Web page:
As highlighted in a previous article, professionals managing other people´s money like regional banks, private banks, wealth managers, investment companies, (multi-) family offices, etc. are confronted for the first time in decades with a situation that forces them to:

  1. either grow aggressively in size to play a shaping role in the industry´s concentration process
  2. take on the competition with Robo-Advisor Fintechs in offering low-cost, fully automated wealth management solutions
  3. position themselves as leaders in an investment management niche via an innovation-driven competitive edge
  4. or accept to be squeezed out of the market.

Options 1 and 2 are out of reach for most of the investment service providers listed above as they are too small, too conservative, and/or too loaded with overhead costs. Assuming they want to survive, Option 3 is the only one left for the vast majority of professional money managers.

If Option 3 it is, getting trapped in pseudo-innovations like risk parity will be insufficient. Consequently, a learning organisation with a continuous improvement cycle is a prerequisite for establishing and maintaining the innovation-driven competitive edge of an investment process in the chosen niche. Many will not manage to reinvent themselves.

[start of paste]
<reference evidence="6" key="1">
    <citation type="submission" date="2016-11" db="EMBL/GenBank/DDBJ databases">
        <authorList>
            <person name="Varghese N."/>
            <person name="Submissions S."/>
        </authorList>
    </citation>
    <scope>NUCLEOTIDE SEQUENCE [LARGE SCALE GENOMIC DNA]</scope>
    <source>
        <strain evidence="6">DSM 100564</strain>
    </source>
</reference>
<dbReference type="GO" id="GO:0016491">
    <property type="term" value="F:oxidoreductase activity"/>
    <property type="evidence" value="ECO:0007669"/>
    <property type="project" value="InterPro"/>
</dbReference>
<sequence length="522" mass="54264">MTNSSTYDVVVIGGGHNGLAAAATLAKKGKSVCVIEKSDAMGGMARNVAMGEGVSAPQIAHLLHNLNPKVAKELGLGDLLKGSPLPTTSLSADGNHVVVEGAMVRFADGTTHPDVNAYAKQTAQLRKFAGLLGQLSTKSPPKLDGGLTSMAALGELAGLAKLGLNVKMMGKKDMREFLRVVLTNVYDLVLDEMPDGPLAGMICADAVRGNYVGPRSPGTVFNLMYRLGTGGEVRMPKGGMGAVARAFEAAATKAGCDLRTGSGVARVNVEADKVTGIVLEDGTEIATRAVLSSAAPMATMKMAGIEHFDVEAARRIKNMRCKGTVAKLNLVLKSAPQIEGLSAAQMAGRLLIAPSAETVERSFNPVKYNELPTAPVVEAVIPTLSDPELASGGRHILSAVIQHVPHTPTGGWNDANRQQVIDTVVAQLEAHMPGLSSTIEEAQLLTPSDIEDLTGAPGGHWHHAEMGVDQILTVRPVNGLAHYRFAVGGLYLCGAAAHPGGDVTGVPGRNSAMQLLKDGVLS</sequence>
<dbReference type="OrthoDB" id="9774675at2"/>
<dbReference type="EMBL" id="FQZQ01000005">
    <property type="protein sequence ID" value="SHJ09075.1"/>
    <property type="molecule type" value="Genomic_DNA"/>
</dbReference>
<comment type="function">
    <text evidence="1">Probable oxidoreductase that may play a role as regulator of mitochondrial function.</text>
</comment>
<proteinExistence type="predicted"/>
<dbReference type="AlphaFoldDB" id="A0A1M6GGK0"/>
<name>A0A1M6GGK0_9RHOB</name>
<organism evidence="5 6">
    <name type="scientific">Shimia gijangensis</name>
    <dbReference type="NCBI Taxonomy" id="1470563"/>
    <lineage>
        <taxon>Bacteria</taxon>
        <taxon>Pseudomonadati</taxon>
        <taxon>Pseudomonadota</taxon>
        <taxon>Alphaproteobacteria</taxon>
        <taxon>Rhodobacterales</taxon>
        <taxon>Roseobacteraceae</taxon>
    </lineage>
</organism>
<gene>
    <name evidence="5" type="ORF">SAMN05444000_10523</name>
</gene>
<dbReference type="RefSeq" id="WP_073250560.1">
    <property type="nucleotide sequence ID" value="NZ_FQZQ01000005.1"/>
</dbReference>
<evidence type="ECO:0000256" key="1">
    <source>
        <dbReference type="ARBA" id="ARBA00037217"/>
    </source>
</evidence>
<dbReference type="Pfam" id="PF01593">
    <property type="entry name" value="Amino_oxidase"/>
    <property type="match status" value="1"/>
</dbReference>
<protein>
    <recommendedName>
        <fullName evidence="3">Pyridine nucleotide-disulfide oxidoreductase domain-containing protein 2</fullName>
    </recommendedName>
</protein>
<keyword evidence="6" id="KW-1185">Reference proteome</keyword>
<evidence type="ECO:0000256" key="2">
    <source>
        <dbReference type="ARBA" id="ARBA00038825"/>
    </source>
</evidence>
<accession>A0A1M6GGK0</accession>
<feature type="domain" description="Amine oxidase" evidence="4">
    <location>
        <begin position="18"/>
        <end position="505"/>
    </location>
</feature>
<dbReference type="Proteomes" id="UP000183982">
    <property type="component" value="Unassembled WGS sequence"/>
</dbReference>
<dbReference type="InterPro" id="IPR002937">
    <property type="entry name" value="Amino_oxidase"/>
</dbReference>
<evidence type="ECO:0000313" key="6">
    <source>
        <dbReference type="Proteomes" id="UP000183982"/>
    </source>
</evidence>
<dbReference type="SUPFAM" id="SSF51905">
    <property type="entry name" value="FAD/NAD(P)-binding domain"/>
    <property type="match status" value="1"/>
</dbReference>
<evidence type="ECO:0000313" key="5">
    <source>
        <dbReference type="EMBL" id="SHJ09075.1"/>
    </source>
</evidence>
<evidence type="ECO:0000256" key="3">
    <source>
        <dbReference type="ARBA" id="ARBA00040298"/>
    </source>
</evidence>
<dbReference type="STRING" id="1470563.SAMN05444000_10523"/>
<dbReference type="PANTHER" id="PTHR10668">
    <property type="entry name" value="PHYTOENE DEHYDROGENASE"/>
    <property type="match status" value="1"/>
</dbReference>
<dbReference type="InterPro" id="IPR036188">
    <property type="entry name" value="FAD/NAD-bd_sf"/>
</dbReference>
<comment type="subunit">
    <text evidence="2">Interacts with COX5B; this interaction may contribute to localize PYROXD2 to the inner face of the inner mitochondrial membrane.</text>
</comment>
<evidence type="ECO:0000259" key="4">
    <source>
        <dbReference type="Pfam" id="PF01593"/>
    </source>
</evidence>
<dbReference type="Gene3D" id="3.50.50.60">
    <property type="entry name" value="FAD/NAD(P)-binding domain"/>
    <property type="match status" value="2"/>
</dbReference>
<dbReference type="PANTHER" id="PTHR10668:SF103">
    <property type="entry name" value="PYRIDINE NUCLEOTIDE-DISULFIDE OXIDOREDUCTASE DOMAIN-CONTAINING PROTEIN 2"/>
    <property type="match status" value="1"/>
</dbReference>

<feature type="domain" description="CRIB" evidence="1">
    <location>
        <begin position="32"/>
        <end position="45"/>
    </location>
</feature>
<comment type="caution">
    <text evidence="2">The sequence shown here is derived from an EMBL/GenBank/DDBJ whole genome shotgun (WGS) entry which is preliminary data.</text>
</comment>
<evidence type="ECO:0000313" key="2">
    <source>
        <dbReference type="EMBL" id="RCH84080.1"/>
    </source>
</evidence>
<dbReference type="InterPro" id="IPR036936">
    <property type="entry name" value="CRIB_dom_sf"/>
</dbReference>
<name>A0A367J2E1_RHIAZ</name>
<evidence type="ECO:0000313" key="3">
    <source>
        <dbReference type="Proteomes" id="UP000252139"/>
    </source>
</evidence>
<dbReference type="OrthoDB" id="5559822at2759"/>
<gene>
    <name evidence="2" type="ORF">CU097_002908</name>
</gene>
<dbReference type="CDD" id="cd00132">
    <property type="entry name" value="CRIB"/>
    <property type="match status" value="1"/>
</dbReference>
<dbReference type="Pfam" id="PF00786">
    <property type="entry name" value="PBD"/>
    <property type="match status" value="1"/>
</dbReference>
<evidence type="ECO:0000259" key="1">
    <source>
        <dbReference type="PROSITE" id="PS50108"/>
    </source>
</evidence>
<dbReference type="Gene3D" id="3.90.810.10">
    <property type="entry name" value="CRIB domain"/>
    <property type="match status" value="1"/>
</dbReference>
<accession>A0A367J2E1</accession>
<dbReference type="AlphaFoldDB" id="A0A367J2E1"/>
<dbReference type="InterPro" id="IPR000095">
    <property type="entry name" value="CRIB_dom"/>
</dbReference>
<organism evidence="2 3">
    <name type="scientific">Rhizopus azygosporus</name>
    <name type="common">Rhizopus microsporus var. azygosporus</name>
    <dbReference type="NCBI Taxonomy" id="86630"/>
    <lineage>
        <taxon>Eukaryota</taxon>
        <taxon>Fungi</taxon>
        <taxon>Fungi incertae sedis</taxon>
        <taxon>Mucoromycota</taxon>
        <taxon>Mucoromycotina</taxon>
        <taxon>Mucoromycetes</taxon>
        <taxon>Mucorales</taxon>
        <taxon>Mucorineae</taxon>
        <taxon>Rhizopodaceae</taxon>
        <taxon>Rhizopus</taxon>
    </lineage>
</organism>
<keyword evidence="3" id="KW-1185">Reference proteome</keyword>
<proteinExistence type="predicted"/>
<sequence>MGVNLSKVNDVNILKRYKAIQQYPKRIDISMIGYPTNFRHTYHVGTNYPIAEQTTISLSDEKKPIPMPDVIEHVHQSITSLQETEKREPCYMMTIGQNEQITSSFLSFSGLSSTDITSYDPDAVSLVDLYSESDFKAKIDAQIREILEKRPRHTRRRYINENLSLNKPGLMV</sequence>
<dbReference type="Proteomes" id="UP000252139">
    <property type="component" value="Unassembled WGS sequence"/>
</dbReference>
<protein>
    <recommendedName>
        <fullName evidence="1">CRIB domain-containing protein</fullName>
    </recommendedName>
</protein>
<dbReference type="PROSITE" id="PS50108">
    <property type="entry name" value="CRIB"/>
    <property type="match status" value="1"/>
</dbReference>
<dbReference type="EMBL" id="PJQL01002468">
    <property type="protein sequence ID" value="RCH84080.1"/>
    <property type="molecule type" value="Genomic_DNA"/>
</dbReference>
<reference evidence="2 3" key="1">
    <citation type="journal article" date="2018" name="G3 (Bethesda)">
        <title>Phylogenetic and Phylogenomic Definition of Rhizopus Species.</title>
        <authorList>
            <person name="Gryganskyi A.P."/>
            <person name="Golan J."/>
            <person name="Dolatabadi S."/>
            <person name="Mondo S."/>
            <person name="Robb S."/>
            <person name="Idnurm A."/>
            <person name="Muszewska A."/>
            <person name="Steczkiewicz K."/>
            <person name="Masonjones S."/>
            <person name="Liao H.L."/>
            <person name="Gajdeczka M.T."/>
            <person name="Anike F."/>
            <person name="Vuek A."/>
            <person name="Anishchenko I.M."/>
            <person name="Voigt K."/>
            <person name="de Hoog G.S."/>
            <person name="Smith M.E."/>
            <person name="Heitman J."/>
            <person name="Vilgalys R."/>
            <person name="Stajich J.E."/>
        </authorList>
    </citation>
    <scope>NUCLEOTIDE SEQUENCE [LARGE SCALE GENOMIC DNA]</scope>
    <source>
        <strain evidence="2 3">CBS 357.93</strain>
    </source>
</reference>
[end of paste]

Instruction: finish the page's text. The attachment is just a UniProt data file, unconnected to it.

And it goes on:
Like Big Pharma during the 2000s, which benefitted of windfall profits due to rent-seeking oligopolies, the asset management industry is increasingly dominated by a handful of multi-trillion-dollar players like Vanguard, BlackRock or State Street. Big Pharma was compensating its lack of innovation ability by re-investing its windfall profits into biotechs, refilling its product pipeline with the ideas of promising start-ups.

We see similar patterns occurring in the asset management industry, where Robo- Advisors convert from stand-alone B2C (business to consumer) providers to either white-label B2B2C providers or useful take-over candidates for the big players. With Vanguard launching its Personal Adviser Service already mid 2014, Charles Schwab following with its Schwab Intelligent Portfolios in 2015 and BlackRock taking over FutureAdvisor shortly after, the big players benefit from the momentum of digitalisation.